Campaign Nosh

The Wall Street Journal Editorial Board links New Jersey’s “overregulation” with the recent corruption scandal:
The point is that politicians and officials have more to sell in an environment of high taxes, big spending and overregulation—the same things that help explain New Jersey’s anemic economic growth and job creation. When government gets too big and complicated for businesses to get their permits and approvals and funding honestly, the dishonest prosper. And the honest get fed up and flee.
The Journal posits that our big government culture (New Jersey created only 6,800 private sector jobs from 2000 to 2007 while public sector jobs grew by more than 55,800) creates a nifty opening for Chris Christie.

Frank Esposito, an interim dean at Kean University, will be long-shot gubernatorial candidate Chris Daggett’s choice for lieutenant governor. Esposito is a strong supporter for school choice, including both charter schools and vouchers. The pick aligns Daggett with Christie on school choice issues and underlines the differences in education agendas between Corzine and Christie. Now that Daggett is eligible for matching funds, he’ll be included in the debate with Corzine and Christie. We vote for an education question. In the meantime, the NJEA gets a handy dichotomy to work with.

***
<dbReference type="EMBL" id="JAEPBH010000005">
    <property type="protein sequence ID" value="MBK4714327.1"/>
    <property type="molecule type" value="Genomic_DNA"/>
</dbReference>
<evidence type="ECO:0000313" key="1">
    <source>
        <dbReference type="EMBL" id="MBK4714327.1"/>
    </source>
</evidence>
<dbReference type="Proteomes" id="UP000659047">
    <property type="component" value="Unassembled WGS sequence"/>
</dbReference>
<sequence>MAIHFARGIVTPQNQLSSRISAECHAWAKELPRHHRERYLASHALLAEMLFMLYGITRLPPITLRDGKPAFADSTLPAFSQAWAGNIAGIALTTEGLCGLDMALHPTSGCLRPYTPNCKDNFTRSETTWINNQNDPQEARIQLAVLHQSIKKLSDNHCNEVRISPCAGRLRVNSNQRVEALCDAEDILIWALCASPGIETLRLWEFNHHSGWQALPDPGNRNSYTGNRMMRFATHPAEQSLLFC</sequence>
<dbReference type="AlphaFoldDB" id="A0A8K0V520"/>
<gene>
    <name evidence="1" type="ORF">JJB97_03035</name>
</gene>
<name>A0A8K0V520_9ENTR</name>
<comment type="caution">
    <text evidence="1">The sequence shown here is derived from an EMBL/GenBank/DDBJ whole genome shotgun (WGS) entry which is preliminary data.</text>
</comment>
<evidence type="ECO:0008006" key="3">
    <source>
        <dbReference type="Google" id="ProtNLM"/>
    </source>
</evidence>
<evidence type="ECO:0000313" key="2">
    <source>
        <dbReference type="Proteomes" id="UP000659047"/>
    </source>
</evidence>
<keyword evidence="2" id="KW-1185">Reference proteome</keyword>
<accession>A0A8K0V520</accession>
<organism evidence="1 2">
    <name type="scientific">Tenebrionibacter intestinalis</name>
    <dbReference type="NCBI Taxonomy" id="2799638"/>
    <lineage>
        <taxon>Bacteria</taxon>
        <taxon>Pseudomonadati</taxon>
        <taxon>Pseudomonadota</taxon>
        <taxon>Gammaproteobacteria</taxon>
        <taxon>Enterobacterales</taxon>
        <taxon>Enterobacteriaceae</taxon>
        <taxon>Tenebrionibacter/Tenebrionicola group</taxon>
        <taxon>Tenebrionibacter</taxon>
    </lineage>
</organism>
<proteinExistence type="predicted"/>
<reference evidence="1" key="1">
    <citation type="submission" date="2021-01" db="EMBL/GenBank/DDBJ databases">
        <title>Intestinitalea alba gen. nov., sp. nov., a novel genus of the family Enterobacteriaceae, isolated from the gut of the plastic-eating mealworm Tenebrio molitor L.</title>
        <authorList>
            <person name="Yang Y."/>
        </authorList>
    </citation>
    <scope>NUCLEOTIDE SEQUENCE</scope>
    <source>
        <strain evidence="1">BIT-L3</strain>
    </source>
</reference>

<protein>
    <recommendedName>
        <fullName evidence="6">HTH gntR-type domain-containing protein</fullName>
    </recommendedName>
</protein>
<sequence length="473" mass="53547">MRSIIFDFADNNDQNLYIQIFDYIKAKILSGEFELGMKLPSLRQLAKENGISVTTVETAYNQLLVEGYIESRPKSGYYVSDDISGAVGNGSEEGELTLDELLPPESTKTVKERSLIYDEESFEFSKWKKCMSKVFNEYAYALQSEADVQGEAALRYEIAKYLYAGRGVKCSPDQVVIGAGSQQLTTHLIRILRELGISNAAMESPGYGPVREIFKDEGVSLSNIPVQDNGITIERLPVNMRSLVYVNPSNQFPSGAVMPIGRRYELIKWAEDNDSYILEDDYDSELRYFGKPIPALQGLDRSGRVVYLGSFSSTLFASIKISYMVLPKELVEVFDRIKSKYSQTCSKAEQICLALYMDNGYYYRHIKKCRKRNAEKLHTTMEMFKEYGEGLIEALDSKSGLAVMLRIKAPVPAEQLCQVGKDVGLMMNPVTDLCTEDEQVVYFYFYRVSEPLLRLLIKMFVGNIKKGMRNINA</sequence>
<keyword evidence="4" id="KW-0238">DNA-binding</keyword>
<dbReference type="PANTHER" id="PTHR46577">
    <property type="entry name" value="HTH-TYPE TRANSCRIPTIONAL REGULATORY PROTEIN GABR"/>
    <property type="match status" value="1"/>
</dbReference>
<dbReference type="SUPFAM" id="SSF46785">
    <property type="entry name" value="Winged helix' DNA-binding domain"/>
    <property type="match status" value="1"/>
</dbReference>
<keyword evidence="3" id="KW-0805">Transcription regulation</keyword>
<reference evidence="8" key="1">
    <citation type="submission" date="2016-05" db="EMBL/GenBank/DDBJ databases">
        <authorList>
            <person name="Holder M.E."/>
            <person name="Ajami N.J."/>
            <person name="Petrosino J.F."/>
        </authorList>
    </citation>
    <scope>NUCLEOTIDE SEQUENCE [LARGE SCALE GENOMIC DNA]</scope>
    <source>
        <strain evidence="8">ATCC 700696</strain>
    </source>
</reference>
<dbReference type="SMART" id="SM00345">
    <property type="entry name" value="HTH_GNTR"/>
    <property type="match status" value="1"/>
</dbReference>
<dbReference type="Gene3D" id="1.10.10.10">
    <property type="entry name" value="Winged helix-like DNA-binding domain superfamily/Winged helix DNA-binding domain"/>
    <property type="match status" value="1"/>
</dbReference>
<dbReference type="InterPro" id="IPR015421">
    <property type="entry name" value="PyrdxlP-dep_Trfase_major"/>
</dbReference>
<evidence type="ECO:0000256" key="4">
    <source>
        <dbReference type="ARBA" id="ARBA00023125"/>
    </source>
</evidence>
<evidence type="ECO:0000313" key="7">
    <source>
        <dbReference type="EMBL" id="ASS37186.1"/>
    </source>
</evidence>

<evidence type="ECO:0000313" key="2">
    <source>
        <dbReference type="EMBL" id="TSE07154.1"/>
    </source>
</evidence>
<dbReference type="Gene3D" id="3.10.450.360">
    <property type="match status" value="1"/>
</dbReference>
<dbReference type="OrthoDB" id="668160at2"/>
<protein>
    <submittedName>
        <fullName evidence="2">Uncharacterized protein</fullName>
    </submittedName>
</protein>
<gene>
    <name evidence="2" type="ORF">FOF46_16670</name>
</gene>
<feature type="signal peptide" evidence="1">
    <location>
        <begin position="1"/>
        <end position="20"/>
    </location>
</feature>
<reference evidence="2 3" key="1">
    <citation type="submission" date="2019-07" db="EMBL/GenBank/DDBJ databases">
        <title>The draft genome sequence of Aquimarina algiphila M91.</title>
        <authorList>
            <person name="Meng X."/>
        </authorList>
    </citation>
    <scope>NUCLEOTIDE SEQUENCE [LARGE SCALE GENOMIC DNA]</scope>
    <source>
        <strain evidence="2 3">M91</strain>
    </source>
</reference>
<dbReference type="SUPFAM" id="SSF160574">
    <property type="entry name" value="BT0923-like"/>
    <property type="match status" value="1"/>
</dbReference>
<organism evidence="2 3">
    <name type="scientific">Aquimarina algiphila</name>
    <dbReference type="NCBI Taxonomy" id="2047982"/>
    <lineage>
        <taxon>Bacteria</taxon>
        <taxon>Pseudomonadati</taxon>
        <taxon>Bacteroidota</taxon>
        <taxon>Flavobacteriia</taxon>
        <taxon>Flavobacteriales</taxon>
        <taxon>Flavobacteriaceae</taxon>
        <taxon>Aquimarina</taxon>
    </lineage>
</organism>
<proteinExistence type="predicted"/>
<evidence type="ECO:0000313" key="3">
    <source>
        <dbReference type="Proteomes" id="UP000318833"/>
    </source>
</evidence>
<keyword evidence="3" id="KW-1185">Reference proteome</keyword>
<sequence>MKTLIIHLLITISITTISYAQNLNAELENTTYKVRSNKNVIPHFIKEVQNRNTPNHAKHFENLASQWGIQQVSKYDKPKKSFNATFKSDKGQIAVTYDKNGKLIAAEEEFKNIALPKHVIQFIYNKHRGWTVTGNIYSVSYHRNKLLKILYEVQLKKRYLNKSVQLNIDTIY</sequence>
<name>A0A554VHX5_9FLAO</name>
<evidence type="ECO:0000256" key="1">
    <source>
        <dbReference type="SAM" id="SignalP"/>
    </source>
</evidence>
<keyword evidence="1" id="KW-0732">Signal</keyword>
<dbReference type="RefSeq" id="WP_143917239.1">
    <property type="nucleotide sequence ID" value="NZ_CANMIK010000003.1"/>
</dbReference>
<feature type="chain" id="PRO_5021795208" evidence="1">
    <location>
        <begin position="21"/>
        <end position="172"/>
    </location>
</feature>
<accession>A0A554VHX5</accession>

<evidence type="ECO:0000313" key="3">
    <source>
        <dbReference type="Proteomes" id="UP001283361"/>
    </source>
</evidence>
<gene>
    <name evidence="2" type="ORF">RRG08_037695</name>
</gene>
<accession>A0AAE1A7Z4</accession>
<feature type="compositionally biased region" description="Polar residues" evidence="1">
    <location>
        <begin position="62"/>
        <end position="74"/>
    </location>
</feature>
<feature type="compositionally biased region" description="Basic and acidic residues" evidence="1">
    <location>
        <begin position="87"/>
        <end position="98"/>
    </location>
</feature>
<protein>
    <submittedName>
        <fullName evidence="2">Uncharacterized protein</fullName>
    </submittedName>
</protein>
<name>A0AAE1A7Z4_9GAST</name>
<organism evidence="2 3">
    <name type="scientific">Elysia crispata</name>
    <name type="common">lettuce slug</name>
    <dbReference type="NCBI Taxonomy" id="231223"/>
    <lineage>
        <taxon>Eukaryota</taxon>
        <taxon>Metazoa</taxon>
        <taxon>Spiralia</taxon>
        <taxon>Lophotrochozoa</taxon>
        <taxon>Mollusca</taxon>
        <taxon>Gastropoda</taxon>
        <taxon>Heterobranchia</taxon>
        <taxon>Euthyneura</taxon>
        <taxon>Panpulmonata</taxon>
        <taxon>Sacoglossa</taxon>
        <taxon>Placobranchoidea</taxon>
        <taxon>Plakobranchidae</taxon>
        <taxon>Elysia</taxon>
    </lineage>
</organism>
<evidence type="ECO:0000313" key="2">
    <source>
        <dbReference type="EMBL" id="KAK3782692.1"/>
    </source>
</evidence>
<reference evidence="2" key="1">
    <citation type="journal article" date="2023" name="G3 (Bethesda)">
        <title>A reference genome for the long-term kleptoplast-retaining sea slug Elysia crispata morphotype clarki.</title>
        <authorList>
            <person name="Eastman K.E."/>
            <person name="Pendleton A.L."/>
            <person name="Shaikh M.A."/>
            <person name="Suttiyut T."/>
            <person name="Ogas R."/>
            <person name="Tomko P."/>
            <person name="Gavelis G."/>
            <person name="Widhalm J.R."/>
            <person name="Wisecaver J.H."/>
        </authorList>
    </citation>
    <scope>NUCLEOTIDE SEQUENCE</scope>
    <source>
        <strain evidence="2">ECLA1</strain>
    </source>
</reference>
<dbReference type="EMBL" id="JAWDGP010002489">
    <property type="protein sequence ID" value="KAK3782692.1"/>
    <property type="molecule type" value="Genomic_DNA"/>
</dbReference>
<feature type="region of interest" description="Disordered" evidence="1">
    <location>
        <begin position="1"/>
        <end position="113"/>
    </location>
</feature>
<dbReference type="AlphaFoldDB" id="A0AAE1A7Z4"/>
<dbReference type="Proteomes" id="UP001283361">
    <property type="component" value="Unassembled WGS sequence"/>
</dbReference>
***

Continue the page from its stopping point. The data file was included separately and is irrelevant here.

Bob Inlge over at Politics Patrol quotes a good line by Daggett: “The cancer of corruption inside and outside the law is so deeply embedded in New Jersey that unless the FBI is put on a monthly retainer, only a truly big change will make a difference.”

Chris Cillizza at the Washington Post reports that a “senior Democratic strategist” said that the FBI sting was a “tipping point” for Jersey voters looking “for an excuse to vote against business as usual but didn’t have an acceptable alternative.” Writes Cillizza,
"His [Corzine's] clearest route to victory had been to spend tens of millions making clear he'd cleaned up Trenton and bloodying Christie with accusations of graft and corruption," said one Democratic operative with long ties to New Jersey. "Now, a member of his cabinet and mayors he needs for turnout are caught up in a huge corruption ring, so he can't run on ethics reform. So now what's his road map to victory?"

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